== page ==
developers have always been interested in, as their previous interview
with Ten Ton Hammer showed. In that interview with Wes Platt. we
discussed the various factions, towns, and story lines that are
introduced in the game in a bit more detail, but Hammock summarized
what Wes said fairly thoroughly.
"There isn't one giant story going on here," Hammock said. "Every town
has a story. Every country (an area encompassing five towns) has a
story. Every faction has a story.Your PC faction and villain factions
will have a story. All of them interrelate and interact with each other.
You can play through multiple times. and not see the same thing twice.
There are about 20 towns per sector, but players might only play
through 4-5 of them before moving on. There's tons of content that you
won't see, but you can certainly stick around and see everything if you
want. However, if you're in a town with a story you're just not into -
move and find another town! There are tons of things to go see, and
we've given players those options."
The Fallen Earth
developers are shooting for an "M" rating for their game. They "love
As Hammock wandered about the town, very few NPCs were in the area,
making it truly feel empty and barren. Being in pre-Alpha, however, my
guess is that the town simply wasn't populated with any NPCs, and more
character would be introduced to the area in the future. Walking around
the buildings, Lee jumped into one house, which was full of dessicated
corpses. "We like dead bodies," Hammock said. This isn't a game for the
faint hearted, as corpses were lying around everywhere, even in the
tutorial mission that we went through earlier. Even with the imminent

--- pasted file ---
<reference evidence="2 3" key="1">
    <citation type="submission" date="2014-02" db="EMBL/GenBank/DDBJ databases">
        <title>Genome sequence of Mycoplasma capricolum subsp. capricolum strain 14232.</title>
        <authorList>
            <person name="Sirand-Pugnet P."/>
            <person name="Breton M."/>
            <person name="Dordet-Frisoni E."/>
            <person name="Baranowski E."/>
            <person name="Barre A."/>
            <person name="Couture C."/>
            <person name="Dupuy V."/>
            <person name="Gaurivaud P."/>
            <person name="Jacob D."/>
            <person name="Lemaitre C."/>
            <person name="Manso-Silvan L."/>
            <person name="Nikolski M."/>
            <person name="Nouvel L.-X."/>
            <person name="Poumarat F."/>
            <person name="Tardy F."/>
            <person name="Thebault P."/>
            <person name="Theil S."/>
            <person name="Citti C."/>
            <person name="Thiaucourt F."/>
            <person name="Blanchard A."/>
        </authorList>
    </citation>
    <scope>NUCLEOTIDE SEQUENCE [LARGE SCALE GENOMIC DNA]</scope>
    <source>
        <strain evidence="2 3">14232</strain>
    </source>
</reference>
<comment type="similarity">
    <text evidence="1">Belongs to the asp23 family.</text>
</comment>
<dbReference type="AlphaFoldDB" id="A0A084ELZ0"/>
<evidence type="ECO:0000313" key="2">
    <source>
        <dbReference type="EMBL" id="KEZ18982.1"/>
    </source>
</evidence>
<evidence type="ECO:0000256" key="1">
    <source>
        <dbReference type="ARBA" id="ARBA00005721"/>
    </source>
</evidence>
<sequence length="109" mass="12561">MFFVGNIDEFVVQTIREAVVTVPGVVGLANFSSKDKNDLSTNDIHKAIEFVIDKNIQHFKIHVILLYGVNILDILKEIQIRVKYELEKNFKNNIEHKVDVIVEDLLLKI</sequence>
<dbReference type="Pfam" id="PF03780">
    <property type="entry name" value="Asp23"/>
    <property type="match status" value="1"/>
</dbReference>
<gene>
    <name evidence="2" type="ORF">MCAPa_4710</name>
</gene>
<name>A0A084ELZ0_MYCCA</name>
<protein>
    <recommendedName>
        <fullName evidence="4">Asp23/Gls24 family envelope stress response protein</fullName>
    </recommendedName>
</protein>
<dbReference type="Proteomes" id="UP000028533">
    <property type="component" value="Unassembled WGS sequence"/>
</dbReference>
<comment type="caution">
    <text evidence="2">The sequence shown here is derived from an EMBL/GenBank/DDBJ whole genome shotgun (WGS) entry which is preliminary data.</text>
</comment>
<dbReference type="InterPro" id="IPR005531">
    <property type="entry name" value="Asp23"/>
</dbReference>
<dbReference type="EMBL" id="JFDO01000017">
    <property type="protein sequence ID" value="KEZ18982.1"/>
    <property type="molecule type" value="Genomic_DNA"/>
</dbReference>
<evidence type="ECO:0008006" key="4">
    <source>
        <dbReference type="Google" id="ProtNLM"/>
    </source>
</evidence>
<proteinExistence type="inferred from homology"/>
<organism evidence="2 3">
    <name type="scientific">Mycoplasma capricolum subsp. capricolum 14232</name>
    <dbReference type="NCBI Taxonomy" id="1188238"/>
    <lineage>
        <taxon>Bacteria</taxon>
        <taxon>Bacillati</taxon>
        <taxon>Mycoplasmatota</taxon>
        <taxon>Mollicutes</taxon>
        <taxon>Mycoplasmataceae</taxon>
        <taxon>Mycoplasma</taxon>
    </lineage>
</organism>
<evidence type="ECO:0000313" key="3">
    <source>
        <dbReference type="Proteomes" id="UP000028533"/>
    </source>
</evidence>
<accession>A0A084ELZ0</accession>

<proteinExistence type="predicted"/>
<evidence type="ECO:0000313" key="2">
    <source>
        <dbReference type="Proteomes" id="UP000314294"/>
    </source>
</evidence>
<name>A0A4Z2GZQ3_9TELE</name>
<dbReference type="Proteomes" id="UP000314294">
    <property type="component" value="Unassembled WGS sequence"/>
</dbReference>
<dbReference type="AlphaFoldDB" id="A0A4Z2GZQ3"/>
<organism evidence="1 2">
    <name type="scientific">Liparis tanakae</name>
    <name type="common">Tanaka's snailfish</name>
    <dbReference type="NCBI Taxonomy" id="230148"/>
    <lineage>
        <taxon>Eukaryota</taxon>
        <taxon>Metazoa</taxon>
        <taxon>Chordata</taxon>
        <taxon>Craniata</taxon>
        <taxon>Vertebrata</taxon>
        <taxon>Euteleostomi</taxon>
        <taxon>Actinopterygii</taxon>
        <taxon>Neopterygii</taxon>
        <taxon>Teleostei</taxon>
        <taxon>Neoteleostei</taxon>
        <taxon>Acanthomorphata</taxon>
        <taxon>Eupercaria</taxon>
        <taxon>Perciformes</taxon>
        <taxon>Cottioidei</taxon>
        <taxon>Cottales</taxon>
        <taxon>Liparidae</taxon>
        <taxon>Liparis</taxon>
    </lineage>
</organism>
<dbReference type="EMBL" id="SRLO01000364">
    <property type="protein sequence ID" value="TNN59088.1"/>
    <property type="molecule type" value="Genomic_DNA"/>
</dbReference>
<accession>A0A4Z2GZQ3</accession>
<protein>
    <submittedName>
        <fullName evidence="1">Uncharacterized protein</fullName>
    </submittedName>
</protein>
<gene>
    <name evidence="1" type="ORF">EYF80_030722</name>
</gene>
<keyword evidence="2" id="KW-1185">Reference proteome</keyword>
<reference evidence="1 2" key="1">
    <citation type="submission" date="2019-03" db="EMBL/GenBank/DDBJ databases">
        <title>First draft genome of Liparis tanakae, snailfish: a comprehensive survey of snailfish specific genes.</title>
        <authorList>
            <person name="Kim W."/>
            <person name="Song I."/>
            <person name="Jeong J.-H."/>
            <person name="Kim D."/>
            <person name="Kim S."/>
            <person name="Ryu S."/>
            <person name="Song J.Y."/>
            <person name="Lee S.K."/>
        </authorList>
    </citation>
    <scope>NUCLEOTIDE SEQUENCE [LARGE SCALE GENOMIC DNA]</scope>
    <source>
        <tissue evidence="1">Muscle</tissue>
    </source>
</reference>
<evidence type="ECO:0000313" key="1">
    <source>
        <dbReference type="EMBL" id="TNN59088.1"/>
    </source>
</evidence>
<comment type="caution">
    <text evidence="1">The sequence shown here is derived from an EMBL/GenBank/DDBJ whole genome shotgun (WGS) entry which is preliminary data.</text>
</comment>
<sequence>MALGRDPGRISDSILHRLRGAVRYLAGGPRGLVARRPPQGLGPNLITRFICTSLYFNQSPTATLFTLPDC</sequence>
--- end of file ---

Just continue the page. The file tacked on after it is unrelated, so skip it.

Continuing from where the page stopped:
threat of crazed enemies rounding a corner at any moment, that didn't
stop Lee from exploring the area with only a pipe in hand.
"Your first weapon is a pipe, while your second weapon will probably be
a piece of rebar, two-by-four, or a wine bottle opener," Hammock said.
"Your starting guns will be paintball guns and crossbows. Everything
starts out very basic. By the middle portion of the game you'll have
baseball bats, pool cues, hockey sticks with sawblades attached to
them, barbells with all the weights at one end, that sort of thing.
Eventually you'll get to rifles, fully automatic weapons, pistols,
revolvers, or swords. My favorite is the spiked baseball bat with razor
wire wrapped around one end. That's the winner right there."
"You basically have six weapon slots, two for one-handed melee, two for
pistols, one for a two-handed melee weapon on your back, and one for
your two-handed gun."
Although that sounds cool, it also sounds like your character may be a
walking armada. During his presentation, every weapon the character was
carrying wasn't visible, so perhaps only a few weapons are visible at
the same time in the game. Whatever the case, it'd be cool to actually
have that many weapons physically viewable on your character at the
same time. I mean, this is a post-apocalyptic world where truly crazy
things are occurring, maybe characters need that much weaponry just to